A major limitation of Tableau is that the columns cannot be defined individually. Additionally, it is hard for users to control the selection and sorting of columns in a worksheet.
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44. What are the advantages of using Tableau?
There are several advantages that come with using Tableau for data analysis. Tableau can be much faster than other BI software and is also much easier to use. It allows you to establish a direct connection with your data and makes publishing and sharing easy.
45. What are the components of a Tableau Server?
The components of a Tableau Server are as follows.
46. What are data extract files?
Data extract files are Tableau files that contain either a whole dataset or a part of a dataset. They can be useful if you are looking to transfer a copy of your dataset across a network. They also improve the performance of Tableau. Tableau data extract files have the extension TDE.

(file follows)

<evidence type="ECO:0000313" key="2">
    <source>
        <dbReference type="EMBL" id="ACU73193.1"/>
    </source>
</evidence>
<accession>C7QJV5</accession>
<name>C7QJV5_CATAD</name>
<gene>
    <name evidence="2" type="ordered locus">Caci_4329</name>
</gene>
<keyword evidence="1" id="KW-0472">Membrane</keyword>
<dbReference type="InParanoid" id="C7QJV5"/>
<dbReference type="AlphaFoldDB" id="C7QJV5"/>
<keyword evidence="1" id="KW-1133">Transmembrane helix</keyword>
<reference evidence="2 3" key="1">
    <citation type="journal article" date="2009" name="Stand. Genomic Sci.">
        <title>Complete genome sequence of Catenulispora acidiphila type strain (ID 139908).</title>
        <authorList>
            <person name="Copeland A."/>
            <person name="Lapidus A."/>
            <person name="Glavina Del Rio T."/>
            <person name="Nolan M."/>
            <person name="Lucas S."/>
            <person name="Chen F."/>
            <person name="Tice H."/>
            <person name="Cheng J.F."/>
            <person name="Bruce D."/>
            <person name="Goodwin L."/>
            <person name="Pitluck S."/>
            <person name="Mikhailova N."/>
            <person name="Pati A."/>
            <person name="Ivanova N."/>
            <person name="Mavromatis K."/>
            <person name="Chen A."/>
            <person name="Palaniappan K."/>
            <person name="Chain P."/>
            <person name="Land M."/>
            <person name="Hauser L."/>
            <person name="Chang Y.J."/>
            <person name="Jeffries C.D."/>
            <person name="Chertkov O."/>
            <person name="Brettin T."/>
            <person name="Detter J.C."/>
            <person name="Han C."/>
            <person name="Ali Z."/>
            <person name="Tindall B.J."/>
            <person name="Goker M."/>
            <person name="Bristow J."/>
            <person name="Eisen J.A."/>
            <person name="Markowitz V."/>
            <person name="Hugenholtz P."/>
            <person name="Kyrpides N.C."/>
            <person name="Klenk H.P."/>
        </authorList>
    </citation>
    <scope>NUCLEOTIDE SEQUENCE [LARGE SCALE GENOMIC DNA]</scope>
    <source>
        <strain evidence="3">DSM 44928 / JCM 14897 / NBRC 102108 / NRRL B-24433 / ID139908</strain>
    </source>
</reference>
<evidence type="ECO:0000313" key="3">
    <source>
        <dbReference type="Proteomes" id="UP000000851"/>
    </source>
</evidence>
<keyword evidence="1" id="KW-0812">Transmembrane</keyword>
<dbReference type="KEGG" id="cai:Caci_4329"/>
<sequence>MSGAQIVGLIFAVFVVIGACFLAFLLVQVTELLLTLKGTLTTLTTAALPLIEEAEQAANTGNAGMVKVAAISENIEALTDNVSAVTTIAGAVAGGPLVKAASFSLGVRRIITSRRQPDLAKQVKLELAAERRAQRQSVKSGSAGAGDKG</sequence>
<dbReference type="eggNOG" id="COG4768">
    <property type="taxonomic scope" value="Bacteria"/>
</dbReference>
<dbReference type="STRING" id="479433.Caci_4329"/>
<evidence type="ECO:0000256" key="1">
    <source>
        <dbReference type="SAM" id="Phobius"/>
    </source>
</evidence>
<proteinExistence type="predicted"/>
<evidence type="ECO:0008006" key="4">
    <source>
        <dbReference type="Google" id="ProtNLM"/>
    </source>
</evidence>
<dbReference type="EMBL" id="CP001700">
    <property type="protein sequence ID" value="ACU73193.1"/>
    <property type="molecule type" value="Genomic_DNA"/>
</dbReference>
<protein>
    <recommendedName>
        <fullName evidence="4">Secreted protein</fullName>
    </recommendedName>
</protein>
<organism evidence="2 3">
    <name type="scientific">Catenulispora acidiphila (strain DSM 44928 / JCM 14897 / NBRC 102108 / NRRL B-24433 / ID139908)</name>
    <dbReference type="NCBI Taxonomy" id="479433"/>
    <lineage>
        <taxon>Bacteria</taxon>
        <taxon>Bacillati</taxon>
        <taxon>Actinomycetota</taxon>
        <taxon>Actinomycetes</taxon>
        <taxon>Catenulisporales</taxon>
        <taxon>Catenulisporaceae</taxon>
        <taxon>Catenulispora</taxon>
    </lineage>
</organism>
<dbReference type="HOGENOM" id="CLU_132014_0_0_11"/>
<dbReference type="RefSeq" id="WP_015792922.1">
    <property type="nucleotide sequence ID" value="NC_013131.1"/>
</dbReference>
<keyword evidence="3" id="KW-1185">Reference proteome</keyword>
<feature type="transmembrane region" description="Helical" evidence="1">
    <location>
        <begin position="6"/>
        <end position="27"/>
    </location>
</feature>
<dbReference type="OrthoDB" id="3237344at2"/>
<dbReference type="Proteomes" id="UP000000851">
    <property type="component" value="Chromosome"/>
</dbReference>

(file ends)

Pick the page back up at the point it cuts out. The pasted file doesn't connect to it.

47. What are user functions?
User functions can be used to determine the access of users in Tableau. They are especially useful in an enterprise setting and can be applied to users either on a Tableau Server or Tableau Online.
48. What are custom territories?
Tableau is among the first BI software to offer the capability to picturise data in the form of maps. In a map, you are not restricted to just individual countries or continents. Rather, you can create custom groupings of countries known as custom territories.
49. What is a mark card?
A marked card is a panel in Tableau that can be used to control the visual features of the view. You can change the color, labels, font size, type, and detail of the view using the mark card.
50. List the products that Tableau offers.
Tableau has four main offerings. These four offerings are as follows.
51. What are the types of dimensions in Tableau?
Dimensions in Tableau can be divided into nine broad categories. These categories are as follows.
52. What do you mean by a role-enjoying dimension?
A role-enjoying dimension is a dimension that is used for multiple purposes in the same workbook. An example of such a dimension can be the date in an eCommerce dataset.
53. With which components of Tableau can parameters be used?
Parameters can be used with the following components of Tableau.
54. How are Palantir and Tableau different?